Clearly fixing the water issue should be top of the list, and thankfully I've been prepping SWMBO for this contingency (abandoning fixing the plaster and digging a French Drain instead). I fully expect all of the water in the hole left from that fake pitcher pump to be there in the morning, which should drive home the point that fixing the water issue takes precedence over making it look nice (been some disagreement on the order of things up to this point). I pitched the idea of digging the drain this evening and it went as poorly as expected, but it's really looking like we need to accept that it won't be rented by October and we've got another 6 months/year until it's ready for that sort of thing. Time will tell, and I'm still enjoying daydreaming about the 30' x 40' two-story barn/workshop I'd potentially end up with if we ever finish this project (the garage is 30' x 40', had a flat roof which collapsed, and is on hold until we finish the main house and get it rented. Plan is for that to be my workshop to run a climbing gear company out of, but at the moment I'm thinking that's a pipe dream even though I've had prototypes out in the field for the past year or so... :-(

adatesman

climber
philadelphia, pa
Topic Author's Reply - Sep 13, 2012 - 01:52pm PT
Well Folks, in retrospect that really wasn't do bad. Ended up using a single treated 2x8, as even that's probably overkill for the load on that one small section of floor and it allows me to avoid notching for the pipes (will add a couple 45's to move them out anyway). Rather than bothering with a post in the corner, I simply cut it long, shoved it into the alcove and knocked a suitably sized flat rock under it when jacked a bit past where it needed to be.



On the other end I put a temporary 4x4 treated post on a large chunk of cinder block, which will get replaced with a screw jack when I get a chance to fab up a steel plate to tie the two joists together.



Thanks again for all the help! I'm off to throw a couple nails in it and then rework the pipes...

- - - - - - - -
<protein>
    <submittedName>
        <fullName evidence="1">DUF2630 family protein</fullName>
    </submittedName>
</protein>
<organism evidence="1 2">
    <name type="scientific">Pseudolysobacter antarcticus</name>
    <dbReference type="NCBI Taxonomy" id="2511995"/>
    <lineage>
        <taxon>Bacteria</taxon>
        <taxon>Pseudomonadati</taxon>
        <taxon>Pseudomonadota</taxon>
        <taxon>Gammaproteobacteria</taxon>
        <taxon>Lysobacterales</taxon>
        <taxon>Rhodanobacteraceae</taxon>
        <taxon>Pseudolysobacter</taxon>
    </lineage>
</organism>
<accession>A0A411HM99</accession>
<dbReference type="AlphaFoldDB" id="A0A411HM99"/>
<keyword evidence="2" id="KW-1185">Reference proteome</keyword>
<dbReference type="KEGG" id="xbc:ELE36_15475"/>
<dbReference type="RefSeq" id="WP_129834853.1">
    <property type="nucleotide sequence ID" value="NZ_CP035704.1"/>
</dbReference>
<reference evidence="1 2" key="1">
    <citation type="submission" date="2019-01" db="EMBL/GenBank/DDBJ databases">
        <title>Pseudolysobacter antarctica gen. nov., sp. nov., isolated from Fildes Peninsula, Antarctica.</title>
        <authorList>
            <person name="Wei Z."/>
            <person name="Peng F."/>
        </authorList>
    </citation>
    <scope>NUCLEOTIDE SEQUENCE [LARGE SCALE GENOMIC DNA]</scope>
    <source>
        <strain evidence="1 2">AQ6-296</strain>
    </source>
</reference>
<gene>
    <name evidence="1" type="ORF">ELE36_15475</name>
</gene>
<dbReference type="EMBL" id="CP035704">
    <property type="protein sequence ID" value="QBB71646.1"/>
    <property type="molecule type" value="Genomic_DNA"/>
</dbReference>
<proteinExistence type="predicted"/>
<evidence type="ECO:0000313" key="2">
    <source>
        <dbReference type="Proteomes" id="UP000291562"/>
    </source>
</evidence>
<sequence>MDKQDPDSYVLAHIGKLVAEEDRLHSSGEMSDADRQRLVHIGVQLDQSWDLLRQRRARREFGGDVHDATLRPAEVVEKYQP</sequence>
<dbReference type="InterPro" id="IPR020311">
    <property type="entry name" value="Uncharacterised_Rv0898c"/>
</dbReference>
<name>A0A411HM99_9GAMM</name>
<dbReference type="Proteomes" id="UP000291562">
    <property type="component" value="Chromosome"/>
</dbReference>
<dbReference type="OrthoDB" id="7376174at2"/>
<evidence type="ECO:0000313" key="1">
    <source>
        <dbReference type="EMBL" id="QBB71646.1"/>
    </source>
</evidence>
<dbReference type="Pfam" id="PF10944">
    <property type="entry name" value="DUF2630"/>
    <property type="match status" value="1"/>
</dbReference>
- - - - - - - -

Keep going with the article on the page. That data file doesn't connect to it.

-Aric.
Reilly

Mountain climber
The Other Monrovia- CA
Sep 13, 2012 - 02:05pm PT
Good job!
I hope you sprayed something to kill the dry rot in the subfloor before you
put the joist in. You still could to some extent. I assume you are going
to connect the joists and the joists to the post with some framing anchors.
I know you don't have too much shaking back there but since you're down there...
adatesman

climber
philadelphia, pa
Topic Author's Reply - Sep 13, 2012 - 03:21pm PT
Holding off treating the dry rot for now, as the whole basement needs it once I get the water situation sorted out. And yup, the plate I'll be making will be maybe 2' long and L-shaped in cross section, to not only tie the joists together but also support them from underneath. I'll also weld the screwjack to it to help prevent it from tipping out should something move.
crunch

Social climber
CO
Sep 13, 2012 - 03:56pm PT
This repair looks great. I think you're on the right track. Repairs as needed, and keep 'em simple.

MeanwhileFrom the pictures you've posted I agree that dampness is the major, long term problem.
Pretty standard measures should get you most of the way there. French Drain. Gutters and downspouts (if you don't already have them?), lanscape the ground outside to slope away from the house for 6 feet or so. If one side is too high for this, try to construct a rough, basic swale to channel surface moisture around the perimeter to where it can drain away.

Not sure about the pitcher pump you mention. Kinda sounds like a hand operated version of a sump pump. So, you maybe have a high water table? flooding or drainnage into the basement?

If so, you may need a modern sump pump. Put it in the lowest bit of the basement. These work great. Here's one idea of how to install it:

http://www.thisoldhouse.com/toh/video/0,,1631605,00.html

For long term reliability install two. They do get clogged and stop pumping occasionally.

Removing all the dampness from the floors, lumber, stone, mortar can take months, even years, with such burly construction.

You can rent or buy a de-humifier to kickstart the process. Never used one myself:

http://www.lowes.com/cd_Dehumidifer+Buying+Guide_174021230_

They are used more typically for sudden flooding issues, to dry out building materials before they get damaged by damp. May be a waste of time for your situation where the dampness has been around for years.

Simpler might be to add a source of heat for the basement, at least for a few months. As air gets warmer it dries out. Good luck.
zBrown

Ice climber
chingadero de chula vista
Sep 13, 2012 - 05:25pm PT
On July 12, 1989, EPA issued a final rule banning most asbestos-containing products.

I'd say asbestos is a real can of worms. I'd gotten it in my head somehow that it was the 1950's. I still like "Ike", but he shoulda done more here.

For anyone interested:


http://www.epa.gov/asbestos/pubs/ban.html





Crimpergirl

Sport climber
Boulder, Colorado!
Sep 13, 2012 - 05:40pm PT
Another awesome thread! Love all the insight and photos.